Chapter 30. ECPG - Embedded SQL in C

Table of Contents
30.1. The Concept
30.2. Connecting to the Database Server
30.3. Closing a Connection
30.4. Running SQL Commands
30.5. Choosing a Connection
30.6. Using Host Variables
30.6.1. Overview
30.6.2. Declare Sections
30.6.4. Indicators
30.7. Dynamic SQL
30.8. Using SQL Descriptor Areas
30.9. Error Handling
30.9.1. Setting Callbacks
30.9.2. sqlca
30.10. Including Files
30.11. Processing Embedded SQL Programs
30.12. Library Functions
30.13. Internals

This chapter describes the embedded SQL package for PostgreSQL. It works with C and C++. It was written by Linus Tolke () and Michael Meskes ().

Admittedly, this documentation is quite incomplete. But since this interface is standardized, additional information can be found in many resources about SQL.

30.1. The Concept

An embedded SQL program consists of code written in an ordinary programming language, in this case C, mixed with SQL commands in specially marked sections. To build the program, the source code is first passed to the embedded SQL preprocessor, which converts it to an ordinary C program, and afterwards it can be processed by a C compilation tool chain.

Embedded SQL has advantages over other methods for handling SQL commands from C code. First, it takes care of the tedious passing of information to and from variables in your C program. Second, the SQL code in the program is checked at build time for syntactical correctness. Third, embedded SQL in C is specified in the SQL standard and supported by many other SQL database systems. The PostgreSQL implementation is designed to match this standard as much as possible, and it is usually possible to port embedded SQL programs written for other SQL databases to PostgreSQL with relative ease.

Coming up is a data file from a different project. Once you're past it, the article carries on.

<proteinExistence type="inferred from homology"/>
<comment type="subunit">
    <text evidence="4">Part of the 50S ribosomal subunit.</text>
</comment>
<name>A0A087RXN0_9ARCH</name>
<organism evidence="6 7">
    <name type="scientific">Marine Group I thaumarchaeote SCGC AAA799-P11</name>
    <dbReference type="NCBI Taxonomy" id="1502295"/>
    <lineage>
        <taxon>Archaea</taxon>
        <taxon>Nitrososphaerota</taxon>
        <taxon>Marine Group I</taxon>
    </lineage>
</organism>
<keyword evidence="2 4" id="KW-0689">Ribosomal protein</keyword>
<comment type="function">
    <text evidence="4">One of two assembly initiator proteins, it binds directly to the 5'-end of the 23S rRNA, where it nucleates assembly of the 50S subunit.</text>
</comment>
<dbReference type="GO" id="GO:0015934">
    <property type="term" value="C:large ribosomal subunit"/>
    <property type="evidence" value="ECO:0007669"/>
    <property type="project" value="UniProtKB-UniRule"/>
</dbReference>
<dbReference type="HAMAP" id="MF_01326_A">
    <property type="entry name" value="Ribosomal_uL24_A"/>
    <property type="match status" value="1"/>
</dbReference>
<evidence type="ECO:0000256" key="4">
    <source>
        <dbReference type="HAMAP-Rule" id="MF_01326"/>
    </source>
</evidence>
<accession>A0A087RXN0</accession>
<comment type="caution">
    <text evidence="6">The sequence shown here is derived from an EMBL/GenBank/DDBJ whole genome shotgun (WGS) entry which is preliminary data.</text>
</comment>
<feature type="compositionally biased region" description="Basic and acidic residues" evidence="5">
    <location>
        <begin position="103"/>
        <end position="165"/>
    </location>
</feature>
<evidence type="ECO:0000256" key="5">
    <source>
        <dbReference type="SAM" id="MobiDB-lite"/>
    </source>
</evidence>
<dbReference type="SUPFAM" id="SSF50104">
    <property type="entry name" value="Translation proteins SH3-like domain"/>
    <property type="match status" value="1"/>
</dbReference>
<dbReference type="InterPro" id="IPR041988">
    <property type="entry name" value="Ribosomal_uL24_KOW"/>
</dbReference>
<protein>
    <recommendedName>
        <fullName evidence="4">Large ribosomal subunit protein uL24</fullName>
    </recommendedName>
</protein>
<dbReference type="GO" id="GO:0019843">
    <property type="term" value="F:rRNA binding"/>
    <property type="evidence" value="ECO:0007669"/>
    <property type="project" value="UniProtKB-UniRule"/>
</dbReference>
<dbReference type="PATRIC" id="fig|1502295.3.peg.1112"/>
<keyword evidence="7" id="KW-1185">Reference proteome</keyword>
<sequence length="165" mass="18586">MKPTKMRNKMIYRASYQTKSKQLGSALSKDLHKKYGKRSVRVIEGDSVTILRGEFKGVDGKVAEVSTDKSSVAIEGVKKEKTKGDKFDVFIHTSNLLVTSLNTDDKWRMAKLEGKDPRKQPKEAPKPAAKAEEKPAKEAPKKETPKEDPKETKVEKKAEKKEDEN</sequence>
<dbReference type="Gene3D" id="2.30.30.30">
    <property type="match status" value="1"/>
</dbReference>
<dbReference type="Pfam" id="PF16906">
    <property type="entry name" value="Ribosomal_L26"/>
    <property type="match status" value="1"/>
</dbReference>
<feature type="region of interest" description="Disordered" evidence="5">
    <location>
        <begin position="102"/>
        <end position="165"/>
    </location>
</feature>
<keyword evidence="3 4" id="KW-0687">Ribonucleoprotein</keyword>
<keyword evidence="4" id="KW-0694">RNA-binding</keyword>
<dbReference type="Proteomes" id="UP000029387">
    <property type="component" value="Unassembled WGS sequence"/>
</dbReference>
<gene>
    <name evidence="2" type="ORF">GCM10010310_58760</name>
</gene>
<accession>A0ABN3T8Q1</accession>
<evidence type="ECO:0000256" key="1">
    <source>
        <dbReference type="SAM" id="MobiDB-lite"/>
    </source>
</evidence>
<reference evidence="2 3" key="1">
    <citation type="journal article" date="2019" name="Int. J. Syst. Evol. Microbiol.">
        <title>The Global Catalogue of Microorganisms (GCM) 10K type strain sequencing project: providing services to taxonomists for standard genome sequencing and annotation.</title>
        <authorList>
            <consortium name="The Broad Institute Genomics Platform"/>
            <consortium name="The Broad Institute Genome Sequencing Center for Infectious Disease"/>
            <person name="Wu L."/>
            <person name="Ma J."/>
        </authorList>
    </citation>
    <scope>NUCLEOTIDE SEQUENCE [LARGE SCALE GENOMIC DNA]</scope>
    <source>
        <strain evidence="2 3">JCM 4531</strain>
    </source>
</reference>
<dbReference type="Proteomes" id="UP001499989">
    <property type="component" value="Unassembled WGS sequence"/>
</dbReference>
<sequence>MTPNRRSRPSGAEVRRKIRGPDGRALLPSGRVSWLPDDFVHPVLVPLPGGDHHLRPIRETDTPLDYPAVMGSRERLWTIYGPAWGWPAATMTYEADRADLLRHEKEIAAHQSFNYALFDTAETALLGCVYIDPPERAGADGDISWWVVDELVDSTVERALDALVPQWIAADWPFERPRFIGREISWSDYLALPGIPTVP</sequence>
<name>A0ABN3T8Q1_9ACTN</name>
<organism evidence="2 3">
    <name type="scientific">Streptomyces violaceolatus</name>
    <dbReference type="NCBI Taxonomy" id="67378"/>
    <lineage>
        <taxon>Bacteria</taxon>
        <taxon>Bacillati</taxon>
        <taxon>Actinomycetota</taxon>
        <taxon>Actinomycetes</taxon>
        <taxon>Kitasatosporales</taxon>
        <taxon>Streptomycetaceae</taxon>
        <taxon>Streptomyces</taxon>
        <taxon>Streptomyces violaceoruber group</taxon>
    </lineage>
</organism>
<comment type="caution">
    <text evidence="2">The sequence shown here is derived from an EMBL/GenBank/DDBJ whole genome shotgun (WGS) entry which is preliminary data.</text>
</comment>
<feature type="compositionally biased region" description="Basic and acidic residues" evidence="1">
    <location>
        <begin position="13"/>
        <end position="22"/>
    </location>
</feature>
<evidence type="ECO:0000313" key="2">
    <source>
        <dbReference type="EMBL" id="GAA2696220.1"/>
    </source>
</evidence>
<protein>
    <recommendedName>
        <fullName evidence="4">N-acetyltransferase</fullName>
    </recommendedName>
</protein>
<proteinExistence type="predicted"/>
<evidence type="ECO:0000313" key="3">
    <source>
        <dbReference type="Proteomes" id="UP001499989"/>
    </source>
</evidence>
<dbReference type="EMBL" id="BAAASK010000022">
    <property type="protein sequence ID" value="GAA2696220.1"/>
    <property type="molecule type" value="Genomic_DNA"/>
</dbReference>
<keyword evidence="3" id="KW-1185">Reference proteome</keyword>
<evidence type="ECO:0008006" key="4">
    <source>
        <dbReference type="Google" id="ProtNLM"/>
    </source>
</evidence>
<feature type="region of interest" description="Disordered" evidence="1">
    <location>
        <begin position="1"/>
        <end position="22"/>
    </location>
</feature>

As indicated, programs written for the embedded SQL interface are normal C programs with special code inserted to perform database-related actions. This special code always has the form


These statements syntactically take the place of a C statement. Depending on the particular statement, they may appear in the global context or within a function. Embedded SQL statements follow the case-sensitivity rules of normal SQL code, and not those of C.

The following sections explain all the embedded SQL statements.